I am the fortunate product of an immigrant. Not just a descendent but the product of an immigrant. Let me explain.
My Father is Klaus. An ordinary person as we all are, who grew up under extraordinary circumstances. He was born in 1938 in Germany as a war unfolded. If I’m right, he was seven or eight before a real bed was a regular occurrence. Think about your kids right now and let that sink in.
He is a Malermeister—so were his Father and Grandfather. That’s a fancy German way to say “painter,” someone who turns liquid color into timeless beauty. He can change paint into wood, and glaze into marble—and you can’t see the difference. Artisans like him apply paint, wall coverings and textures that make the spaces in which we dwell the places we want to be.
He emigrated to the United States when he was 19, and while knowing no English he impressed a young nursing assistant. She would soon become his wife and my mother. And that takes me back to the late 70s, helping him out on a Saturday morning. It’s a simple story that startled me decades after it happened, when old memories ignited real insight.
In the kitchen of a customer we hung wallpaper. You didn’t just start anywhere, but rather you planned where you started and where you finished. It wasn’t just paper and paste, but the living space of each customer. You had one chance to do it right.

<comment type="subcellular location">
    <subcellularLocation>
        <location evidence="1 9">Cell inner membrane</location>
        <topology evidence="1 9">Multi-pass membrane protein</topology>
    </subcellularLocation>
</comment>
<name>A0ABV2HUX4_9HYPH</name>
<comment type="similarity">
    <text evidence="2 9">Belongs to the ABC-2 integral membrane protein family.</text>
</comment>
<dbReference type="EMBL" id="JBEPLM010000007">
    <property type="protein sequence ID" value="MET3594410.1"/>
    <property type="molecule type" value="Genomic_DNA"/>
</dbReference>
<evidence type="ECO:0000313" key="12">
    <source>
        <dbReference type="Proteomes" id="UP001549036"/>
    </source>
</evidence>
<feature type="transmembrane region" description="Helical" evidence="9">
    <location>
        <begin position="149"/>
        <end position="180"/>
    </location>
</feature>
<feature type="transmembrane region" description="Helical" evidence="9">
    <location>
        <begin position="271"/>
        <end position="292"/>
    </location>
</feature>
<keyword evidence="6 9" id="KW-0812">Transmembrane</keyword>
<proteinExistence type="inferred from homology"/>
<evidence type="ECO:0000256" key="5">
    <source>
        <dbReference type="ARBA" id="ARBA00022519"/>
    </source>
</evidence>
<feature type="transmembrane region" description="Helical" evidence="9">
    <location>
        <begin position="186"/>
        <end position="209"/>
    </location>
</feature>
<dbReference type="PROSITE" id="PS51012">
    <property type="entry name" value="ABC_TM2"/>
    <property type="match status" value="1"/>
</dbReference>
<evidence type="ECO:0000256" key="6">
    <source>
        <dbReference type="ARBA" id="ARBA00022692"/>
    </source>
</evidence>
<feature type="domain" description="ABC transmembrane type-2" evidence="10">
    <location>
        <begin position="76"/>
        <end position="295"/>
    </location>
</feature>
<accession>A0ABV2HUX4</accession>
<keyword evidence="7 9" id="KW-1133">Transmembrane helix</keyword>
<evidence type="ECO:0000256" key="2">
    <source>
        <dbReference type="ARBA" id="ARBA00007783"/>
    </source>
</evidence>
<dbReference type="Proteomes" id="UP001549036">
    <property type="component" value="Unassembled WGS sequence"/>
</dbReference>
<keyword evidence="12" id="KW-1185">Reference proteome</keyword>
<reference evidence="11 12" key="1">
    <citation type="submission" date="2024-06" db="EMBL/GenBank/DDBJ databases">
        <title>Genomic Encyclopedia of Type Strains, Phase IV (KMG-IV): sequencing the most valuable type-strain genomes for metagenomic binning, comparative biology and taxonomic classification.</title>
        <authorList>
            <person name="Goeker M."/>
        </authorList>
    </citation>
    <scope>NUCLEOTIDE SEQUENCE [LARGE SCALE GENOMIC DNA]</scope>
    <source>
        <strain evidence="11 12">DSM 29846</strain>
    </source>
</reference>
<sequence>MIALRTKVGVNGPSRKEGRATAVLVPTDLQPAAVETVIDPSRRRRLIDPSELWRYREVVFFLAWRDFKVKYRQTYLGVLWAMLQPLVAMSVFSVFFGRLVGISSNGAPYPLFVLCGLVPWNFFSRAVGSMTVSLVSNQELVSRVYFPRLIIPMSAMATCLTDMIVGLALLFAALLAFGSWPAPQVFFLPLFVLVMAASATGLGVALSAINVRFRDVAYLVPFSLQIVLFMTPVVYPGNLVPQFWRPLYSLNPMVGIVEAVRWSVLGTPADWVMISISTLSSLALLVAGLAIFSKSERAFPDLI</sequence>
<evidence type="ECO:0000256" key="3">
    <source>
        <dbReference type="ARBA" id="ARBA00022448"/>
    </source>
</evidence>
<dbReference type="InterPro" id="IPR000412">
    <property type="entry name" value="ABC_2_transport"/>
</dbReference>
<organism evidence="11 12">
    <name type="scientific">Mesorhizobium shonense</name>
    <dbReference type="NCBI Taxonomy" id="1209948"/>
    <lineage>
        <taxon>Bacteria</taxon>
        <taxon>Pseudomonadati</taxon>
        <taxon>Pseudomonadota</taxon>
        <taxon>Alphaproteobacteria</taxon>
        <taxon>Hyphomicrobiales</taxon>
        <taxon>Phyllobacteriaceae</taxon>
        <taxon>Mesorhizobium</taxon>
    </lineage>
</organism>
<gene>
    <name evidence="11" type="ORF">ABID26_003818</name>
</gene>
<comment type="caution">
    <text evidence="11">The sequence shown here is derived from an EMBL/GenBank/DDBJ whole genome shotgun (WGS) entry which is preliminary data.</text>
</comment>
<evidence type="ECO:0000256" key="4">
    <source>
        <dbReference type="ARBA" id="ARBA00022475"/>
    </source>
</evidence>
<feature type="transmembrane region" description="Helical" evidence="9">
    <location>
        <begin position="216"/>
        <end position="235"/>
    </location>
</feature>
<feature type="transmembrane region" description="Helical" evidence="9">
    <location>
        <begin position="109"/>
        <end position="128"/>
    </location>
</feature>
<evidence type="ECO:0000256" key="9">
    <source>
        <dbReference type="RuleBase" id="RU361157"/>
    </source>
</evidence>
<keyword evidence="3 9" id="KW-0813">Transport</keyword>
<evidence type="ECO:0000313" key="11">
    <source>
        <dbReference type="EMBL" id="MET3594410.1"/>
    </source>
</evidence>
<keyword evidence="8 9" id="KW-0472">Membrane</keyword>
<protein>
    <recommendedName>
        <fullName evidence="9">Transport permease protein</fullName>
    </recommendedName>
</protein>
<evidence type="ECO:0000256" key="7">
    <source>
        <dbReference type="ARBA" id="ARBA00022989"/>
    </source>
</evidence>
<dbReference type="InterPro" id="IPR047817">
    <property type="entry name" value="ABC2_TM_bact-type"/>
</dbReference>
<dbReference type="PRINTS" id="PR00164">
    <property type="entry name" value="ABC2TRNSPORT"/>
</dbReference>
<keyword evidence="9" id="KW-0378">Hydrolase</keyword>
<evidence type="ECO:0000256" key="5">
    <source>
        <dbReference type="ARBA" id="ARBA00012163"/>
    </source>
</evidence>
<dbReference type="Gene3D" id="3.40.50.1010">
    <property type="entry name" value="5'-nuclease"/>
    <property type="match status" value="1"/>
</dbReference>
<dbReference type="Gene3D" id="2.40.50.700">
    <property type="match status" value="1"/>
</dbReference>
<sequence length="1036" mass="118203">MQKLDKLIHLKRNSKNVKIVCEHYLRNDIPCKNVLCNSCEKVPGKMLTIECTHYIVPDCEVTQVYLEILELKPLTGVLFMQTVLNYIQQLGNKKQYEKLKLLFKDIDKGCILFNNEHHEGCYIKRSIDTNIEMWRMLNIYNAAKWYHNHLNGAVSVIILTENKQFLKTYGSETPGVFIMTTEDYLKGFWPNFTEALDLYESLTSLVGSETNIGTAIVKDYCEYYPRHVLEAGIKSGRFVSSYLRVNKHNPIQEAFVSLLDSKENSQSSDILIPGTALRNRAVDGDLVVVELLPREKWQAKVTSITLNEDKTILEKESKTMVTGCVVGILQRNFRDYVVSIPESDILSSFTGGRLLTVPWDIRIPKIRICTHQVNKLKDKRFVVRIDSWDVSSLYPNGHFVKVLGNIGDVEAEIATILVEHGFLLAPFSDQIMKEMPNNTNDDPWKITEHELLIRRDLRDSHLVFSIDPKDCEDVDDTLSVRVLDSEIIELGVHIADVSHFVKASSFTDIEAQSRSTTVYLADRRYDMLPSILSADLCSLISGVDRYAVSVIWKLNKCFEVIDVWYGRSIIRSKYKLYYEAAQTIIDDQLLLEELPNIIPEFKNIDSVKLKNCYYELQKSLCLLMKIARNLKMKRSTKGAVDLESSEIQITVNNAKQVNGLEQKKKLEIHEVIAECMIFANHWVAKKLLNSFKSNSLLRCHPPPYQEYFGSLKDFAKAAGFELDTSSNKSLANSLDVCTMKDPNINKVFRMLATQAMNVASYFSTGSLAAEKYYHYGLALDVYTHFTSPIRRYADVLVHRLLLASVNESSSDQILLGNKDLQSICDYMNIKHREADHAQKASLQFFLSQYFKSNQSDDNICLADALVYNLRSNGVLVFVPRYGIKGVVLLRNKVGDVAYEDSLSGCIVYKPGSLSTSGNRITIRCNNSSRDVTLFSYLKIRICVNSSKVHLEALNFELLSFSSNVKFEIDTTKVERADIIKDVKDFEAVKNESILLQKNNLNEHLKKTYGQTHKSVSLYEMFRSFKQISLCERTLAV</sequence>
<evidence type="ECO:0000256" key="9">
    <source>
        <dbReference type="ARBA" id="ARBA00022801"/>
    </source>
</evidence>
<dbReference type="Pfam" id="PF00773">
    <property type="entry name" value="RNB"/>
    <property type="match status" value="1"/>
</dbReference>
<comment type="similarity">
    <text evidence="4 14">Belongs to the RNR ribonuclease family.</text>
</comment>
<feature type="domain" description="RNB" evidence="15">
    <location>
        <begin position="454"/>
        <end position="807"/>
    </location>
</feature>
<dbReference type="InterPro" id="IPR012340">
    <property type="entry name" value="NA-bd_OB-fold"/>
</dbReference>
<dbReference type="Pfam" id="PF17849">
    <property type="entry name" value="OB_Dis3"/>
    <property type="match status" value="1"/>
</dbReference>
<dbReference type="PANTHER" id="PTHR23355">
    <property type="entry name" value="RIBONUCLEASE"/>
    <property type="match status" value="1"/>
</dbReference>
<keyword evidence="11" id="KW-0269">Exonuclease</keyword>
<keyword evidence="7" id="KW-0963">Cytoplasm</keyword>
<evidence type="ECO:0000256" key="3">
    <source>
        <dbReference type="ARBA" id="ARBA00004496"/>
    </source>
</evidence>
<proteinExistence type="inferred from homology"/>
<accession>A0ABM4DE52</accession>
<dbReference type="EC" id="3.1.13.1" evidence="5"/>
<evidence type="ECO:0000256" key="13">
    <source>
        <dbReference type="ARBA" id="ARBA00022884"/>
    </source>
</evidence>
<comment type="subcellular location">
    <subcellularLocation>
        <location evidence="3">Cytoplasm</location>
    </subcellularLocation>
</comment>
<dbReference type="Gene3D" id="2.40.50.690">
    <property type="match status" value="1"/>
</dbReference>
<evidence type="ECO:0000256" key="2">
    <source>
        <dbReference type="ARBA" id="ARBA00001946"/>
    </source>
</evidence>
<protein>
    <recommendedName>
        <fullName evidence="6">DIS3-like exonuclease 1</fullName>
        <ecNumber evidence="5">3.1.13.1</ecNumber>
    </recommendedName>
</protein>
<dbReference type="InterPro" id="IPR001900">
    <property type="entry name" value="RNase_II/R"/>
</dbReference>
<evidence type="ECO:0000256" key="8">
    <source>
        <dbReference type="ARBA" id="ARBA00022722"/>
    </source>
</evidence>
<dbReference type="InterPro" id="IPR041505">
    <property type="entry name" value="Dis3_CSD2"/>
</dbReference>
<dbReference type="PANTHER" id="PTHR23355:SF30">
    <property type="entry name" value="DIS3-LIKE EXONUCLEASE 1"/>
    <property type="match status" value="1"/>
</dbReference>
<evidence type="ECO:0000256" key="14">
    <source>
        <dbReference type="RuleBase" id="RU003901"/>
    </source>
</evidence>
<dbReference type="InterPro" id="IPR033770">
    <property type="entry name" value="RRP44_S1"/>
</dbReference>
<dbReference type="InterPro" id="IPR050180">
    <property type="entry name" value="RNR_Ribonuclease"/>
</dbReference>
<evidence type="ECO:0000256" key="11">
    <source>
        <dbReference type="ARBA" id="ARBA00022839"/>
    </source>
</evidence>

We worked until we got to what I thought was the unceremonious end of the project—sliding the refrigerator out to tackle the final corner of the room. With the heavy appliance out of the way, I positioned the paper on the wall, brushed it bubble-free and backed away. And that’s when the lesson began.
"Finish it,” he said. “I did!” exclaiming with conviction. And so he said, “What your customer will never see is what matters most. When that is perfect your work is perfect.” I spent another half hour making what would never be seen “perfect” for no one ever to see. Patterns aligned, and seams—seamless.
I’ve kind of been a detail freak ever since. And with full admission, complete with my share of dingers along the way—and to this day—just ask my clients. But recognizing mistakes means they matter and that I seek to ensure they don’t happen again. We’re all imperfect, ordinary people. Yet we have have an innate sense of perfection that tugs at us when we know we don’t achieve it—even when others may think we have.
If what you do is perfect where it will never be noticed, then it’s something that should make you proud. Because that’s what really matters. An ordinary guy taught me that lesson. And what an extraordinary lesson it was. Thanks, Dad!
We can prattle on for days on end about all sorts of things marketing, marketing communications, strategy, content …you know what I mean. Blog on. Blog off. But there’s a human side to all of this that gets lost. What actually matters? What am I doing to perfect what matters?
Heavy stuff, but lighter than the refrigerator.